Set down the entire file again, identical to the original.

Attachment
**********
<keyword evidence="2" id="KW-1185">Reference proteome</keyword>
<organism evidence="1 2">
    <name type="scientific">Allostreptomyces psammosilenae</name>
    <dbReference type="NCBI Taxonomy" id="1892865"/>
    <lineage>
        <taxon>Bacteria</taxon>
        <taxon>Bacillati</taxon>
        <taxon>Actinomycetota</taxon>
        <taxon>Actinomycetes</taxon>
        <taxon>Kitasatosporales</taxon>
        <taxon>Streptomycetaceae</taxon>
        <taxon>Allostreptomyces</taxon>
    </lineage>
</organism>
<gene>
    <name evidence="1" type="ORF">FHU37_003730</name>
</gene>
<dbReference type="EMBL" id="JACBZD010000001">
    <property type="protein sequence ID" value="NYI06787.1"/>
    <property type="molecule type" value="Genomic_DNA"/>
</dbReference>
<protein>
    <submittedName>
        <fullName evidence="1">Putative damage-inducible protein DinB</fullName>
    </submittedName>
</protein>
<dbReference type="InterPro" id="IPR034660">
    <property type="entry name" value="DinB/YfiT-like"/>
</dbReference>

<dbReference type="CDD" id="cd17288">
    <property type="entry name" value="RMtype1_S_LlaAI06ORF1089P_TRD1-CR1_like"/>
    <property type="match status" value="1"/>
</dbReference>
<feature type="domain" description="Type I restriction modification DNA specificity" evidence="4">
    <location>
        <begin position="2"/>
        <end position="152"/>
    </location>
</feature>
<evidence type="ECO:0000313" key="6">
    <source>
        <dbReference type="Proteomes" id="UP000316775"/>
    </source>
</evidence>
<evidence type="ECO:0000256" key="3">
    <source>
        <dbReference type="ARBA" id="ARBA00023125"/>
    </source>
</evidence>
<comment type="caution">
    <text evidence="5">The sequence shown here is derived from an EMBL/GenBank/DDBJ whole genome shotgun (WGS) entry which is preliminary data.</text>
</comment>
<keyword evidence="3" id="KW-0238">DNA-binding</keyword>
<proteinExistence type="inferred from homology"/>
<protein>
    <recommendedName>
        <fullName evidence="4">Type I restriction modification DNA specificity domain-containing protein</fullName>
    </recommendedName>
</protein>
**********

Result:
<keyword evidence="2" id="KW-1185">Reference proteome</keyword>
<organism evidence="1 2">
    <name type="scientific">Allostreptomyces psammosilenae</name>
    <dbReference type="NCBI Taxonomy" id="1892865"/>
    <lineage>
        <taxon>Bacteria</taxon>
        <taxon>Bacillati</taxon>
        <taxon>Actinomycetota</taxon>
        <taxon>Actinomycetes</taxon>
        <taxon>Kitasatosporales</taxon>
        <taxon>Streptomycetaceae</taxon>
        <taxon>Allostreptomyces</taxon>
    </lineage>
</organism>
<gene>
    <name evidence="1" type="ORF">FHU37_003730</name>
</gene>
<dbReference type="EMBL" id="JACBZD010000001">
    <property type="protein sequence ID" value="NYI06787.1"/>
    <property type="molecule type" value="Genomic_DNA"/>
</dbReference>
<protein>
    <submittedName>
        <fullName evidence="1">Putative damage-inducible protein DinB</fullName>
    </submittedName>
</protein>
<dbReference type="InterPro" id="IPR034660">
    <property type="entry name" value="DinB/YfiT-like"/>
</dbReference>

<dbReference type="CDD" id="cd17288">
    <property type="entry name" value="RMtype1_S_LlaAI06ORF1089P_TRD1-CR1_like"/>
    <property type="match status" value="1"/>
</dbReference>
<feature type="domain" description="Type I restriction modification DNA specificity" evidence="4">
    <location>
        <begin position="2"/>
        <end position="152"/>
    </location>
</feature>
<evidence type="ECO:0000313" key="6">
    <source>
        <dbReference type="Proteomes" id="UP000316775"/>
    </source>
</evidence>
<evidence type="ECO:0000256" key="3">
    <source>
        <dbReference type="ARBA" id="ARBA00023125"/>
    </source>
</evidence>
<comment type="caution">
    <text evidence="5">The sequence shown here is derived from an EMBL/GenBank/DDBJ whole genome shotgun (WGS) entry which is preliminary data.</text>
</comment>
<keyword evidence="3" id="KW-0238">DNA-binding</keyword>
<proteinExistence type="inferred from homology"/>
<protein>
    <recommendedName>
        <fullName evidence="4">Type I restriction modification DNA specificity domain-containing protein</fullName>
    </recommendedName>
</protein>